How do we declare this in our tax return? It usually depends on whether you are a trader or investor.

An active trader, typically someone trading on a short term regular and routine basis (e.g. daily), who’s intention is to profit from short to medium term price fluctuations would be declaring the profit on revenue account. What this essentially means is that it is 100% assessable, similar to how your employment income is taxed. Ordinarily, the profit can be offset against other tax deductions, or if you make a loss, it can be claimed as a tax deduction.

An investor is generally someone who buys and sells cryptocurrencies on an irregular basis with the intention of increasing their wealth in the medium to long term from price appreciation in the underlying cryptocurrency. They make gains and losses on their disposals, which are usually classified on capital account. This means they recognise them in accordance with capital gains tax. A gain made from disposing of a cryptocurrency acquired less than 12 months ago (like our example) is 100% assessable, unless you have prior year or current year capital losses to offset. On the other hand, if you held the cryptocurrency for more than 12 months then you may be eligible to use the general 50% CGT discount, which can limit the taxed component of the gain to 50%, subject to certain criteria. If you make a capital loss, then that cannot be claimed as a tax deduction, and is instead used to offset capital gains made that year, or it is carried forward to offset against gains made in future financial years.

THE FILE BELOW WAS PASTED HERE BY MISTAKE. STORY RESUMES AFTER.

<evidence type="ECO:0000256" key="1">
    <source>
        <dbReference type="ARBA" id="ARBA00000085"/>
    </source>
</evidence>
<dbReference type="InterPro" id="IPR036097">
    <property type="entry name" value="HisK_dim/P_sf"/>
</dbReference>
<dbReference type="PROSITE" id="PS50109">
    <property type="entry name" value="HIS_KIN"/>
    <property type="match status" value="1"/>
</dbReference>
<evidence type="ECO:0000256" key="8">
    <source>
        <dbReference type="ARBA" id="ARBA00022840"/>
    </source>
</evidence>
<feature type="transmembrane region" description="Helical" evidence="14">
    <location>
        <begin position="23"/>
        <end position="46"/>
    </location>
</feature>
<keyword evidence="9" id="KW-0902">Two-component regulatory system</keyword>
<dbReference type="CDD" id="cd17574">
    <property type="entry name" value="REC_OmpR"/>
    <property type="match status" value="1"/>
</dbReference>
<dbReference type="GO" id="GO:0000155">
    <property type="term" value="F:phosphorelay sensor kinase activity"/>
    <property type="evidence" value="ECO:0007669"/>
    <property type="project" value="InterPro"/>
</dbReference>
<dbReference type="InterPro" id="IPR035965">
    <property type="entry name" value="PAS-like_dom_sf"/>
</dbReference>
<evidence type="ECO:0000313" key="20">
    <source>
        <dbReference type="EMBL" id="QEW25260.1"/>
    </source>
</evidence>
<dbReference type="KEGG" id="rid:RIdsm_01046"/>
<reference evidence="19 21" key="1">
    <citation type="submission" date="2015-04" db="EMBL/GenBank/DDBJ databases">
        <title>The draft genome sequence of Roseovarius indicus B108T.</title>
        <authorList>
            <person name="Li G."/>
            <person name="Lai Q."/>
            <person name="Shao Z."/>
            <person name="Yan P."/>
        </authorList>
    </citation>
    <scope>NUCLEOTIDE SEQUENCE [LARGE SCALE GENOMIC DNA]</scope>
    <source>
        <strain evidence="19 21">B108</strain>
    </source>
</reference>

For a more detailed explanation, I encourage you to refer to my previous blog Taxation of Bitcoin in Australia where I discuss the various potential tax implications.

What is very important to understand is that the Australian Taxation Office is aware people are undertaking cryptocurrency trading and investing, and they have the resources and power to raise tax assessments. In particular, they gather information from many different sources and use that information to identify when people may have unexplained wealth. Should they believe you have not declared your cryptocurrency profits, they have the capacity to issue you with a default tax assessment and raise penalties and interest charges on shortfall tax. This is not a position you want to find yourself in.

We know many Australians have been active in the cryptocurrency space for years and have found it very difficult to understand their tax obligations because this is all quite new and very few professionals understand what is going on. We’re very proud to be pioneers in assisting people from all across Australia with their Bitcoin and cryptocurrency-related tax affairs and have helped achieve significant tax savings for clients, as well as give them the peace of mind that they are acting within the law.

As one of Australia’s premier tax specialists on Bitcoin and cryptocurrencies, Munro’s invites you to contact us should you require our expertise in providing tax advice and assistance with your tax return lodgements. For seasoned traders, we know the thought of going through thousands of trades can be daunting, but we would like you to know we have experience working with other cryptocurrency traders and we would be delighted to have the opportunity to assist you also.